Thursday, June 1, 1809

Anti Jacobin Review And Magazine

Location: London, Middlesex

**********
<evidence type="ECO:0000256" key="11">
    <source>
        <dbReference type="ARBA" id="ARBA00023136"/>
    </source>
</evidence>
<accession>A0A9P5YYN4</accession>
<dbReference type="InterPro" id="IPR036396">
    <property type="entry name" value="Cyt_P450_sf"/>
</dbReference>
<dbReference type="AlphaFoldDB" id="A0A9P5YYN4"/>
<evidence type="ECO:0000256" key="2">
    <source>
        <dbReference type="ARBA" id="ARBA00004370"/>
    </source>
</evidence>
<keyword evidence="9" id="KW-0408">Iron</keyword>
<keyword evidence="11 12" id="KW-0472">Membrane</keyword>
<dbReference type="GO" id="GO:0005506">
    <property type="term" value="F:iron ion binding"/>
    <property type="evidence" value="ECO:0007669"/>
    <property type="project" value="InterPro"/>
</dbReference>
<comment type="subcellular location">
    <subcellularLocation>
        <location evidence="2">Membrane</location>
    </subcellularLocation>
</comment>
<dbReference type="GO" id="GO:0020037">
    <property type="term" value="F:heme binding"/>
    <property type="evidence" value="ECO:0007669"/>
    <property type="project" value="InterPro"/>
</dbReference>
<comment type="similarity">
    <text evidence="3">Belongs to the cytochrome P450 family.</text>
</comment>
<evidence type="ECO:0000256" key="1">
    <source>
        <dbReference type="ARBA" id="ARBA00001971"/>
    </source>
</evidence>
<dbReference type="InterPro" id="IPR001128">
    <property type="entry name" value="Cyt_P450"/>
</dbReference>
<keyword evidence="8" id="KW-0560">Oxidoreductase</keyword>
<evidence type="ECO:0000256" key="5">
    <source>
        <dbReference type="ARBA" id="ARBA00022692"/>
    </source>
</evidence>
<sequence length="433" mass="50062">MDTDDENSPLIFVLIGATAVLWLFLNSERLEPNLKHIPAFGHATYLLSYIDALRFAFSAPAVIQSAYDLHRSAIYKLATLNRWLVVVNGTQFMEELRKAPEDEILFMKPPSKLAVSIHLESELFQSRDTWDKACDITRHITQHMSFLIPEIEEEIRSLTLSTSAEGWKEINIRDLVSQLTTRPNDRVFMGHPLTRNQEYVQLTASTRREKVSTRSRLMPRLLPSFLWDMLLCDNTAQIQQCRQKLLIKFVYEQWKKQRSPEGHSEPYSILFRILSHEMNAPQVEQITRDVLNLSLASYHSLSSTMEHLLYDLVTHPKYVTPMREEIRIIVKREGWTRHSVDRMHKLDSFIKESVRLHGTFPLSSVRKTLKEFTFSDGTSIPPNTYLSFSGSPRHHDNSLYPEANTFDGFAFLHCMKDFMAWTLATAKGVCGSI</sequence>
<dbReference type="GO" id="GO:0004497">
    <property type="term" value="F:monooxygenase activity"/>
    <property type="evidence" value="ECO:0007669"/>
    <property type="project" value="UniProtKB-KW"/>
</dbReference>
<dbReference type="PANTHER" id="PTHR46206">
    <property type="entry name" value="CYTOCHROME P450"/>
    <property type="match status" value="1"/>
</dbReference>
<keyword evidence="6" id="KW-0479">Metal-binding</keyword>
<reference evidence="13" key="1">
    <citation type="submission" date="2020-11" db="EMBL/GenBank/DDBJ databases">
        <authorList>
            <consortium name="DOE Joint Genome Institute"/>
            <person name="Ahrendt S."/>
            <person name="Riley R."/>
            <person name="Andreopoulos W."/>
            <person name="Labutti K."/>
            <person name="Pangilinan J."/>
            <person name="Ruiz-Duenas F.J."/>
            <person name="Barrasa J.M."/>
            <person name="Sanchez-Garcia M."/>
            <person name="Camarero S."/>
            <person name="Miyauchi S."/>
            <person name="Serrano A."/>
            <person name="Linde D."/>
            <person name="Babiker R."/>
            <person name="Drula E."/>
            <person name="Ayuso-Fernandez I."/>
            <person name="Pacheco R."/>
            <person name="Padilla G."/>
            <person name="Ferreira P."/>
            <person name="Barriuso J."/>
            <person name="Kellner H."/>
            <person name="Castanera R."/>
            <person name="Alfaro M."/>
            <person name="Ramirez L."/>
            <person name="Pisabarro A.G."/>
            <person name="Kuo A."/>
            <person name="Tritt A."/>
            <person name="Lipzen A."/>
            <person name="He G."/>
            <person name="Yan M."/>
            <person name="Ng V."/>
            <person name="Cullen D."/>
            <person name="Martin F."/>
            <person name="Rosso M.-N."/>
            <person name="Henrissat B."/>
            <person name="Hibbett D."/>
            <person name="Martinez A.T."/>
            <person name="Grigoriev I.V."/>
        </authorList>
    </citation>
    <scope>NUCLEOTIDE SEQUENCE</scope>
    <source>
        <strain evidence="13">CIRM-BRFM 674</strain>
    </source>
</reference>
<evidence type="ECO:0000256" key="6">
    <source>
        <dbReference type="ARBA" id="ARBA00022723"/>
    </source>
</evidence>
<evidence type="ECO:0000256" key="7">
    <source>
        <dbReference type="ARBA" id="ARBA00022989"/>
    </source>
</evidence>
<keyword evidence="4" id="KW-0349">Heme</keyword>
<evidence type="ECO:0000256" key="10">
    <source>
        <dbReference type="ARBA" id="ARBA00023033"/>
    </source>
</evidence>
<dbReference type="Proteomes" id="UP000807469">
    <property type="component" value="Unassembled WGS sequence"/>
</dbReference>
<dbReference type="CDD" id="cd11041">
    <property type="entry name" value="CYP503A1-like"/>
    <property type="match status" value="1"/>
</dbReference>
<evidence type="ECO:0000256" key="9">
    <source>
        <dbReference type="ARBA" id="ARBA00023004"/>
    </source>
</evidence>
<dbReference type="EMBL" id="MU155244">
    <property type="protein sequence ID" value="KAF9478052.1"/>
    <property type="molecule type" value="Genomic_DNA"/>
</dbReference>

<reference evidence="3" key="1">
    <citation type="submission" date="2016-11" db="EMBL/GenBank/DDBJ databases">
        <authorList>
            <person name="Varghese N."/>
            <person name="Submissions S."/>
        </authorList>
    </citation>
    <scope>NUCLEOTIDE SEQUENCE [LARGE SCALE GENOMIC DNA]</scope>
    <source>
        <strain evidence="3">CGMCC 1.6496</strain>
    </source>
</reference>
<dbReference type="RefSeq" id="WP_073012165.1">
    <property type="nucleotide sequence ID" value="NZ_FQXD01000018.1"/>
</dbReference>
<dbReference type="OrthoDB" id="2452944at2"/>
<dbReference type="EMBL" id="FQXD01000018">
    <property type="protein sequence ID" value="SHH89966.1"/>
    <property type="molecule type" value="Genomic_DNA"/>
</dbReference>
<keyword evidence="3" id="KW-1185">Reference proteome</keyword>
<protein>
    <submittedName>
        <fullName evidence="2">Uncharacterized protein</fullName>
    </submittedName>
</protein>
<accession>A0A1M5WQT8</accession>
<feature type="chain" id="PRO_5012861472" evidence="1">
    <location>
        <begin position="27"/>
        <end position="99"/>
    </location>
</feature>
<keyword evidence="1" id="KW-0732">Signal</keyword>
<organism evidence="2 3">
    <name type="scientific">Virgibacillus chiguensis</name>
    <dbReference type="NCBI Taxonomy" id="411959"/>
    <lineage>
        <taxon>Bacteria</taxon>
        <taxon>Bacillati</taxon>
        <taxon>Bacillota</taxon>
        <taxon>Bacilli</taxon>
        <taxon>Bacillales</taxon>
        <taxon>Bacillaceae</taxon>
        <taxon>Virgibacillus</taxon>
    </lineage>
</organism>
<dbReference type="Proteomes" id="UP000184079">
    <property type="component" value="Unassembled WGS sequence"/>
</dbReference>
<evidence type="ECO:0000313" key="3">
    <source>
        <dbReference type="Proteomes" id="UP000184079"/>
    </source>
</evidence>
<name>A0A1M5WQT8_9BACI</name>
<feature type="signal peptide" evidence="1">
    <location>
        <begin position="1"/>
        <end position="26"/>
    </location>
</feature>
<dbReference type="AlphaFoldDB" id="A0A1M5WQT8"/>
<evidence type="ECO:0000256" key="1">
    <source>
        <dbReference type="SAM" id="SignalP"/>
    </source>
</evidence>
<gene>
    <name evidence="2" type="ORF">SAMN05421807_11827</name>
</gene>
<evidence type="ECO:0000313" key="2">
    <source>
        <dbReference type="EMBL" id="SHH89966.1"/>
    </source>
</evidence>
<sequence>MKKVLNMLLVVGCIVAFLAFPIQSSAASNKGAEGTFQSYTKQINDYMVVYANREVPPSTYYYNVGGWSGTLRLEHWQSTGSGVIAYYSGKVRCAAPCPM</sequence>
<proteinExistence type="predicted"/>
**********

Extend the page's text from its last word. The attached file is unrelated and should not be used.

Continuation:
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Anti Jacobin Review And Magazine (Newspaper) - June 1, 1809, London, Middlesex THE ANTIJ ACOBIN Review and Magazine, #C. (*C. 4T-For JUNE, 1809. -:-'-<-:-:----;-s-n-------,  . , --:-;-;-:--____ . " If English Government did not do all the good it might have done ia throwing the Irish Constitution under a better genius, it did not make it worse. If it refused the natives the benefit of the English law,it did not introduce the arbitrary and, therefore, oppressive law of the Bretons. And if the English laws ivere so of tin sued for as a boon by the Irish, this was, on their part, a virtual confession that they were better than their own. The candour of literature should admit that England, which has been the school of philosophy and liberty to the resf of the world, has abolished many customs, hostile to social improvement, and introduced many arts of civil life, which were before unknown to us [Irish 5] and, above all, that it has, at length, taught us [Irish] to feel and to value those advantages." Campbell's Strictures on the History of Ireland. A view of the Natural^ Political^ and Commercial Circumstances of Ireland. By Thomas Newenham, Esq. Author of an Inquiry, into the Progress and Magnitude of the Population of Ireland, &c. pp. 422, 4to. Cadelland Davies, 1809. TlfHETHER Ireland be considered as the " Island of Saints,"  or the " land of potatoes," it is perfectly immaterial, no one ever doubted its importance as an integral part of the British empjre ; any attempt, therefore, to prove it must be a work of supererogation on the part of the author. An accurate knowledge of the natural, statistical, and commercial history, or actual state of that part of the united kingdom, was equally well-known to be important, without any laboured proofs of it by Mr. Newenham. Still it is desirable to have much more just notions of the present condition, trade, manufactures, agriculture, industry, and maimers of the people of Ireland, than can be found in any books or public papers. These, however, the author has not condescended to notice, in taking his " view of the natural, political, and commercial circumstances of Ireland," which, with the exception of only a few observations respecting the imports and exports, and some incoherent * remarks on the terms of the union, might have been sketched almost thirty years ago, or immediately after Mr. A. Young's t;our. Mr. N. prefaces his work with some observations which would lead us to suspect that the author was a Mahomedsua* Vek 33. June, 1809. H